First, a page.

(3) Net Capital. In computing its net capital, a member organization shall deduct any initial or maintenance margin deficiency attributable to security futures contracts in accordance with the undermargined account provision of SEC Rule 15c3-1(c)(2)(xii).

(4) Day Trading. Day trading rules shall not be applicable to security futures contracts.

(5) Definitions. For the purposes of this paragraph (k), the following terms shall have the meanings specified below.

(A) The term “security futures contract” means a “security future” as defined in Section 3(a)(55) of Exchange Act.

(B) The term “current market value”, with respect to security futures contracts, means “current market value” as defined in SEC Rule 401(4)(i)(A) or (4)(i)(B), whichever is applicable, under the Exchange Act and CFTC Rule 41.43(4)(i)(A) or (4)(i)(B), whichever is applicable.

(C) The term “underlying security” means, in the case of physically settled security futures contracts, the security that is delivered upon expiration of the Start Printed Page 77111contract, and, in the case of cash settled security futures contracts, the security or securities index the price or level of which determines the final settlement price for the security futures contract upon its expiration. The term “underlying security” also means, in the case of a securities index, an underlying stock basket, or equivalent units of a registered investment company meeting the criteria set forth in CBOE Rule 5.3 and the Interpretations and Policies there under.

(D) The term “underlying basket” means, in the case of a securities index, a group of securities futures contracts where the underlying securities as defined in paragraph (C) above include each of the component securities of the applicable index and which meets the following conditions (i) the quantity of each underlying security is proportional to its representation in the index, (ii) the total market value of the underlying securities is equal to the aggregate value of the applicable index, (iii) the basket cannot be used to offset more than the number of contracts or warrants represented by its total market value, and (iv) the security futures contracts shall be unavailable to support any other contract or warrant transaction in the account.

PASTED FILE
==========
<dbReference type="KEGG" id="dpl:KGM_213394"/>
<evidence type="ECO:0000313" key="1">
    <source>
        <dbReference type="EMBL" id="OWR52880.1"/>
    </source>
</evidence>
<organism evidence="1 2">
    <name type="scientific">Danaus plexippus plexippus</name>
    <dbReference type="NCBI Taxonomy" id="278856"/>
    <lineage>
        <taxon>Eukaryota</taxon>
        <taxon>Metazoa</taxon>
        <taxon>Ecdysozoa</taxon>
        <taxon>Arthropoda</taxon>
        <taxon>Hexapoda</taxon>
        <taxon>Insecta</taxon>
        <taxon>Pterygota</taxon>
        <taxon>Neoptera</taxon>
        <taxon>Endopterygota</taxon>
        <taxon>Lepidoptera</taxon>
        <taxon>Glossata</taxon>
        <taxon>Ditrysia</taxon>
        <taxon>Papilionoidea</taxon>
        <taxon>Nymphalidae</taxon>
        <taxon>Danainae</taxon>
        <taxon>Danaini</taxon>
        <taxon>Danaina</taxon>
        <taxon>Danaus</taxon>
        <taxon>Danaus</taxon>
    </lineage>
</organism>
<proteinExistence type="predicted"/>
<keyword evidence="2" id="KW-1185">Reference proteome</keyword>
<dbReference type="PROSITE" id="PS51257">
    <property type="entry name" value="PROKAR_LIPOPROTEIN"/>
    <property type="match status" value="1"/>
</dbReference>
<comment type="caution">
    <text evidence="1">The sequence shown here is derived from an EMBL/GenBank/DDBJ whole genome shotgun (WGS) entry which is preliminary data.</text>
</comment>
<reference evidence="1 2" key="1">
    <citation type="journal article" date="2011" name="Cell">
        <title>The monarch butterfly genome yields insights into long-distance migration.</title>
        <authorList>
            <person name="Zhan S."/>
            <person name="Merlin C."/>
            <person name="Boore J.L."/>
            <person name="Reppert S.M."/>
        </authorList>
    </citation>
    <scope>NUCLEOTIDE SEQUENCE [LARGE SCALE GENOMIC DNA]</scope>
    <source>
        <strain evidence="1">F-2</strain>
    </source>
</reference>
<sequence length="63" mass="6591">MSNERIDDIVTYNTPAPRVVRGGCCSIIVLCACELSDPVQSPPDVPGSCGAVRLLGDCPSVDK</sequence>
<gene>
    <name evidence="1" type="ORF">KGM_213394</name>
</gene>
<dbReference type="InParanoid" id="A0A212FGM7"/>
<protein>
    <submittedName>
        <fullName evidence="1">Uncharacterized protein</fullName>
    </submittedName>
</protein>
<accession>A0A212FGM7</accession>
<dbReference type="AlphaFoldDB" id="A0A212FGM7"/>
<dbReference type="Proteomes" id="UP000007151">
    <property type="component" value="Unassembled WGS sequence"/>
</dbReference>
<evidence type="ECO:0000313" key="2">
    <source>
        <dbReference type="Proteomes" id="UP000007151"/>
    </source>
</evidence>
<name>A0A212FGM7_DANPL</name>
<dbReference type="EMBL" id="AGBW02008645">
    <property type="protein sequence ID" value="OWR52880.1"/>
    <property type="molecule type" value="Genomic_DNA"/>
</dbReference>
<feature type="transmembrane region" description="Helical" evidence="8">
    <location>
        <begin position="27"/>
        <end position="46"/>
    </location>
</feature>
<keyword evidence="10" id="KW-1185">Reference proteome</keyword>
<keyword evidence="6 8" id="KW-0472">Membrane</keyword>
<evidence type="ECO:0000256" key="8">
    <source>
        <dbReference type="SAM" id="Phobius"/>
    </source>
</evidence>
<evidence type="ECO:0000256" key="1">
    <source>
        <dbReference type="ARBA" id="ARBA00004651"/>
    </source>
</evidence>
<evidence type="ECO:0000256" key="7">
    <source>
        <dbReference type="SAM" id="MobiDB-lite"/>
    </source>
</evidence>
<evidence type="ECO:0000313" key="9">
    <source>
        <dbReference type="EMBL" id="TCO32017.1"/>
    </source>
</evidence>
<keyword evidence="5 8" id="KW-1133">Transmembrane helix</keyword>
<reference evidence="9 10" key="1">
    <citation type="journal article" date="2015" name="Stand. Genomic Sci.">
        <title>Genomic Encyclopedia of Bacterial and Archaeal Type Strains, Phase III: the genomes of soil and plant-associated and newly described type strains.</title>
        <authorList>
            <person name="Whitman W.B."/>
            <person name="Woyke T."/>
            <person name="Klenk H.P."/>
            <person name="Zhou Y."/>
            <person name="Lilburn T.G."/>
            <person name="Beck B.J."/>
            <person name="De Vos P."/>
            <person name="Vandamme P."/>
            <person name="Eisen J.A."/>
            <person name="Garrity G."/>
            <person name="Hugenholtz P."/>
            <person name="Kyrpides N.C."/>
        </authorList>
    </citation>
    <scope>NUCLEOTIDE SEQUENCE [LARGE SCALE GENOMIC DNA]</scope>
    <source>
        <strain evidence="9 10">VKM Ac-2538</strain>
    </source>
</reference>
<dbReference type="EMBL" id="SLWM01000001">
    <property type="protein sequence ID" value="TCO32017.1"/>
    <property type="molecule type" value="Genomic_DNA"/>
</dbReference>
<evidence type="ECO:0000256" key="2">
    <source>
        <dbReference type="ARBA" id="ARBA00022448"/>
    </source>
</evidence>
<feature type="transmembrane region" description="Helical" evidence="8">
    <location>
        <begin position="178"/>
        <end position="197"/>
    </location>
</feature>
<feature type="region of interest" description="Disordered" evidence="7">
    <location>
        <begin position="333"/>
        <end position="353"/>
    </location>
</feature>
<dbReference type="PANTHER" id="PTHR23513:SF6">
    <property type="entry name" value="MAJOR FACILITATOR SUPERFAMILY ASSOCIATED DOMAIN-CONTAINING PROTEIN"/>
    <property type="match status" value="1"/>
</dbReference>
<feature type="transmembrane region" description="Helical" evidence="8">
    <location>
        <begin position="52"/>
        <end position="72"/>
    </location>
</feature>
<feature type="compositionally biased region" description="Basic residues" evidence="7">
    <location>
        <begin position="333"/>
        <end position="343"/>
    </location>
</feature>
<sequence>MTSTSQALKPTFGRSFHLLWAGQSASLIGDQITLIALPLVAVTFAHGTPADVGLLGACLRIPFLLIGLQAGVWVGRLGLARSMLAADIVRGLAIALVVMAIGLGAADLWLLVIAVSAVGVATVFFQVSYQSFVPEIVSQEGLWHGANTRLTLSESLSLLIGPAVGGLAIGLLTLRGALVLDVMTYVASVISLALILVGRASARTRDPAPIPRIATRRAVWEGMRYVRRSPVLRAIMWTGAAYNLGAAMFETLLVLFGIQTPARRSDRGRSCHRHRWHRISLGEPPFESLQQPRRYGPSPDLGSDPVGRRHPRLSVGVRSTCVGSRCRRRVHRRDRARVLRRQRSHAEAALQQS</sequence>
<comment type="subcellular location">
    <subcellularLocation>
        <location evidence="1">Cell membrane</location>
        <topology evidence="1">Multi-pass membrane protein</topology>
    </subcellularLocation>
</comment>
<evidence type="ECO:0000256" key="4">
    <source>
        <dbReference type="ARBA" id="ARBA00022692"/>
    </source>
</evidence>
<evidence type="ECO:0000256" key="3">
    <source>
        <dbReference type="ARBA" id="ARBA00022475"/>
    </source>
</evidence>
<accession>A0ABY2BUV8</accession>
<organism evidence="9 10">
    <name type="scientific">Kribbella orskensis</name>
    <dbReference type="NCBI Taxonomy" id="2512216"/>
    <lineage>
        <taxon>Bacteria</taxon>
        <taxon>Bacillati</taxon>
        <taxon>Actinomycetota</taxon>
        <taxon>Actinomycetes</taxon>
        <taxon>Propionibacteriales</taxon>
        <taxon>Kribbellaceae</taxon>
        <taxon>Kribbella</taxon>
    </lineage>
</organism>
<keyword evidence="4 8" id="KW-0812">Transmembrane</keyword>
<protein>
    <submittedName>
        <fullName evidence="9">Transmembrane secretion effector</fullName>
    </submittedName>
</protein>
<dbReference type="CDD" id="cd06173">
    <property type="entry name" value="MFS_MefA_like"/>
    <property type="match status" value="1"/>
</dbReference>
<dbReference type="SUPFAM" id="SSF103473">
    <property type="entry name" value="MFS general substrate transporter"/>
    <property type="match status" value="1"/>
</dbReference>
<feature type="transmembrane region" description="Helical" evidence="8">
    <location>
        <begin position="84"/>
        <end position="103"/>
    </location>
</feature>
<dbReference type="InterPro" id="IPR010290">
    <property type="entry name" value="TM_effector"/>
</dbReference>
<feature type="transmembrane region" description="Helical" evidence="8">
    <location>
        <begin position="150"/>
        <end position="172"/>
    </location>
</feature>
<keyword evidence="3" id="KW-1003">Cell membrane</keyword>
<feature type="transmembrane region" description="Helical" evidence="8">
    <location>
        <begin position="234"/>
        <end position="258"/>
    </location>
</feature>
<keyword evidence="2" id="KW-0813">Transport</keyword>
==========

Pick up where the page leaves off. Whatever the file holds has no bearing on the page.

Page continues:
(6) Exceptions. For the offsetting positions specified in the table below, member organizations may apply the corresponding initial and maintenance margin requirement minimums, notwithstanding the margin required on a security futures contract pursuant to paragraph (k)(1) above, or on other securities pursuant to paragraphs (b) and (c) of this Rule.

All options referred to mean options on the underlying security, not the security futures contract.

All requirements that are expressed in terms of an option's exercise price, in-the-money amount, and out-of-the-money amount mean the aggregate amount (i.e., multiply by number of shares per contract or the contract multiplier).

Security futures contract typeMargin account initial requirementMargin account maintenance requirement
Long and Short Security Futures Contract same underlying different expiration months same or different market(s)Single Stock, Narrow-Based Index5% of the current market value of the long or short security futures contract, whichever is greaterSame as initial.
Single Stocks vs. Narrow-Based Index 15% of the current market value of the long or short security futures contract(s), whichever is greaterSame as initial.
Long and Short Security Futures Contract same underlying same expiration month different markets 2Single Stock Narrow-Based Index3% of the current market value of the long or short security futures contract, whichever is greaterSame as initial.
Long Security Futures Contract and Short Underlying same underlyingSingle StockNone required on long security futures contract. Short sale proceeds plus 50% requirement on short stock positionNone required on long security futures contract. Short stock requirement is 105% of stock market value.
Narrow-Based IndexNone required on long security futures contract. Short sale proceeds plus 50% requirement on short stock basket.3None required on long security futures contract. Short stock basket requirement is 105% of basket market value.